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A little skepticism about hyperloops

Streetsblog isn’t having the hyperloop hype.

There are no functional, real-world examples of a Hyperloop, Tesla founder Elon Musk’s long-distance transport concept that involves shooting people through vacuum-sealed tubes in pods that travel at up to 760 mph. Anyone who believes it’s a viable endeavor is basically taking it on faith.

“Hyperloop One” — the $130 million startup promoting the idea — has built a short 500-meter test track in the desert outside of Las Vegas but has yet to construct a pod to go with the tube, much less tested the technology on humans.

And yet a surprising number of government agencies are treating the Hyperloop as a serious proposition.

[…]

Hyperloop One even sells the technology as a solution to high housing prices, by enabling, for instance, “breadwinners to build a career in Boulder’s thriving tech hubs while commuting from Greeley, where median home prices are 60% lower.” It is a promise to enable sprawl so central cities can relax and avoid the difficult politics of creating more walkable development and inclusive housing policies.

Four years ago, mathematician and transit analyst Alon Levy wrote an epic takedown about the viability of Hyperloop technology. Levy evaluated Musk’s white paper [PDF] detailing how the Hyperloop would connect L.A. to San Francisco in about 30 minutes, and he found major problems. Musk’s cost estimates for engineering and land acquisition are inexplicably low — by a factor of 10 compared with current market norms, he said. (Whether people will be comfortable under to that type of propulsion is a whole other question. Levy says the Hyperloop would be a “barf ride.”)

America has the means to reduce traffic and connect people to where they want to go in less time — but solving these problems entails politically difficult choices to shift travel away from cars and highways. Any high-tech solution that promises a shortcut around these thorny problems is probably too good to be true. Like “personal rapid transit” or the Chinese “straddling bus” — the Hyperloop could end up taking credulous believers for a ride.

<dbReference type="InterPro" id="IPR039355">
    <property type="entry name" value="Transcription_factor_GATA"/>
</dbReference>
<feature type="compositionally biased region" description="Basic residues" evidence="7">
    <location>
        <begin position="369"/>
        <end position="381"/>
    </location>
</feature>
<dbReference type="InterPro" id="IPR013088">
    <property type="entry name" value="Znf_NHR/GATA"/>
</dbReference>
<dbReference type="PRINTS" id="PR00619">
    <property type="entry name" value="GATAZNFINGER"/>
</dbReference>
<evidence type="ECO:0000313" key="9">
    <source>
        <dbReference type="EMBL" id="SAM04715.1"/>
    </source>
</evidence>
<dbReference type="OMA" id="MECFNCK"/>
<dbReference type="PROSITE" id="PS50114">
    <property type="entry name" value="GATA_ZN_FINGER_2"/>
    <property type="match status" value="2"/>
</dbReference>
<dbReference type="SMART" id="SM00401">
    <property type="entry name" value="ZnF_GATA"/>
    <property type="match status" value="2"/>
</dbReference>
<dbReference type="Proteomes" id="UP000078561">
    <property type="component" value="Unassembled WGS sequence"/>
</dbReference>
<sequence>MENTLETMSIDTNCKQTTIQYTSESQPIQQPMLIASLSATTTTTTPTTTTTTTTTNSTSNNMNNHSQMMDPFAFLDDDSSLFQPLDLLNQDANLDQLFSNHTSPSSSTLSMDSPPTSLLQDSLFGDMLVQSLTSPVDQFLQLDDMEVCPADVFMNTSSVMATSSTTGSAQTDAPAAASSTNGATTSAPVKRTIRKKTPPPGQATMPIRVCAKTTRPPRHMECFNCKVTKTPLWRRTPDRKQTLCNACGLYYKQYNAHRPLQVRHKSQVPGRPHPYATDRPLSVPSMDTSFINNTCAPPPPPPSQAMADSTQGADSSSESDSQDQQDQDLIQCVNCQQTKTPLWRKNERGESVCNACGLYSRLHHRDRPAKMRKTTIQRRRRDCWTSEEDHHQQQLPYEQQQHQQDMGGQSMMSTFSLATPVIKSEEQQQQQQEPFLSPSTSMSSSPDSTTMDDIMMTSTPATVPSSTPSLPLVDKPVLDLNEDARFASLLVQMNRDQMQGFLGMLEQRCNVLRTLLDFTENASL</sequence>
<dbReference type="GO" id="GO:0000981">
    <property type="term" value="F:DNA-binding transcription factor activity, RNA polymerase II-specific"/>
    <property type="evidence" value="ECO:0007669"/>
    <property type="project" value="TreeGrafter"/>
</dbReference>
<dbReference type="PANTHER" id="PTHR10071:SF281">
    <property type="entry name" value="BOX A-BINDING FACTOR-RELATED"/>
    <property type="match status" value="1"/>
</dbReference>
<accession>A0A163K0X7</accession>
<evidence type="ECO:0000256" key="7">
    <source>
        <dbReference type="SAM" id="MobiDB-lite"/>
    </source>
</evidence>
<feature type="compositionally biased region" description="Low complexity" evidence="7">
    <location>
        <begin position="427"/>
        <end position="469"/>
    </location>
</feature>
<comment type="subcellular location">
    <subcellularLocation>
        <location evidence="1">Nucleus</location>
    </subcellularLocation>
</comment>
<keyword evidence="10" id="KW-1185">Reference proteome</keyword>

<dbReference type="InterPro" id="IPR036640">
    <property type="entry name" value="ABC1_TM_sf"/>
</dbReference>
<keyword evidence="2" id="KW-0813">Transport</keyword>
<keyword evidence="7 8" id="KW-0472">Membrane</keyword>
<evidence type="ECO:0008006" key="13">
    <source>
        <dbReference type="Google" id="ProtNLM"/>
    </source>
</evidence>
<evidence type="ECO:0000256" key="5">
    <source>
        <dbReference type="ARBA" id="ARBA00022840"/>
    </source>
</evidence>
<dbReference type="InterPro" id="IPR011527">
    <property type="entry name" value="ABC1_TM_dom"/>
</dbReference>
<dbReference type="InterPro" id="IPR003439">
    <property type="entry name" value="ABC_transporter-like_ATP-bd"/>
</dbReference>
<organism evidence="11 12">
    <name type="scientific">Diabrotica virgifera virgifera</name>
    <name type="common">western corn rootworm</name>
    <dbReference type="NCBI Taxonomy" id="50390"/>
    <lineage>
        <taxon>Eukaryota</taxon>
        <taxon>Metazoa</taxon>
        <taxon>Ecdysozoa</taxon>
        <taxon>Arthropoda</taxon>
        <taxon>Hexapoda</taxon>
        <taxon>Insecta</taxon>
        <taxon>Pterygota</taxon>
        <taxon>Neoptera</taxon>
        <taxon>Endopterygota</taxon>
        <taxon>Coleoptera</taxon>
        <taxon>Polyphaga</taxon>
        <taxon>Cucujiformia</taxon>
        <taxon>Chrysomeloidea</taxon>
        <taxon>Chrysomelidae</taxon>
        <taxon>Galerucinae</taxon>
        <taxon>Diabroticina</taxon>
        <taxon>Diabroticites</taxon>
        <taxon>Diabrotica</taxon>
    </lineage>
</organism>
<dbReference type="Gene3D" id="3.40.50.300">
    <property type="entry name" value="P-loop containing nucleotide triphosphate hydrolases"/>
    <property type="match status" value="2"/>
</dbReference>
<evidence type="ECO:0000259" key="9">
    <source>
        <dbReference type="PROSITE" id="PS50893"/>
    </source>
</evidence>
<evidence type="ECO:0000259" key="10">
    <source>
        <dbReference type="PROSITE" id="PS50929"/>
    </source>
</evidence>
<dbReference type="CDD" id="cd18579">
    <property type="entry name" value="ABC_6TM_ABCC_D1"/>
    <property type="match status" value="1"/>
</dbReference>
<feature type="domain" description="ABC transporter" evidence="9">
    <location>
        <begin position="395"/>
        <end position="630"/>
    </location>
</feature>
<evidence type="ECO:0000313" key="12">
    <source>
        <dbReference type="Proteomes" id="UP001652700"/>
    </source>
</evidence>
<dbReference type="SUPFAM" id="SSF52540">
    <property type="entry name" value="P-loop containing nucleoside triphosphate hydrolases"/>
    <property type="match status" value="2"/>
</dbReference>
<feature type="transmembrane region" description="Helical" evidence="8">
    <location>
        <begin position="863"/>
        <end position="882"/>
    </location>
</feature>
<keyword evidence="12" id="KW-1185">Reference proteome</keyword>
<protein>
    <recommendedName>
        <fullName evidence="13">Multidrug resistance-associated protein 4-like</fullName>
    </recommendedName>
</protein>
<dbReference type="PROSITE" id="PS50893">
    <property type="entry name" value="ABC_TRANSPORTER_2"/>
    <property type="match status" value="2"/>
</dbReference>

See here for previous hyperloop blogging. I consider myself skeptical of this idea, but it sounds so cool that I kind of hope I’m wrong. It would be nice to see some kind of working prototype get built, so we’d have some data about the cost and practicalities. It’s a lot easier to be a visionary if one’s visions remain conceptual. If you’ve got your head in the clouds about hyperloops, this story and the aforementioned epic (and long) takedown are worth a read.

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3 Comments

  1. Matt says:

    The Levy article also leaves out the engineering challenges: it’s virtually impossible to build it to run safely. The test track is already the world’s second largest vacuum chamber; the amount of pressure on the track walls is enormous, and any leak could be catastrophic. Any full scale system would be incredibly dangerous:

    https://www.youtube.com/watch?v=RNFesa01llk

  2. Joel says:

    “America has the means to reduce traffic and connect people to where they want to go in less time — but solving these problems entails politically difficult choices to shift travel away from cars and highways. Any high-tech solution that promises a shortcut around these thorny problems is probably too good to be true. ”

    i don’t get this part. it says we have to find alternatives to cars, then dismisses any “hi-tech” alternative to cars as “too good to be true.” so, what, then?

    could it be that this article really just wanted to say “we’re f***ed, no way out,” but they needed a higher word count?

  3. voter_worker says:

    Why would anyone use the Greeley-Boulder link as an example of hyperloop credibility? The two cities are only 60 or 64 miles apart by Google Map’s reckoning. Alon Levy’s analysis is a very good read and I appreciate his perspective on Musk’s inflated status as a visionary based mostly on accumulated wealth, media promotion and the gullibility of the masses (reminds me of someone else we know). In a robotic, post-employment world of UBI, who exactly will be the customer base for this mode of transport? Perhaps the robot-human hybrids that Musk is now working to develop.

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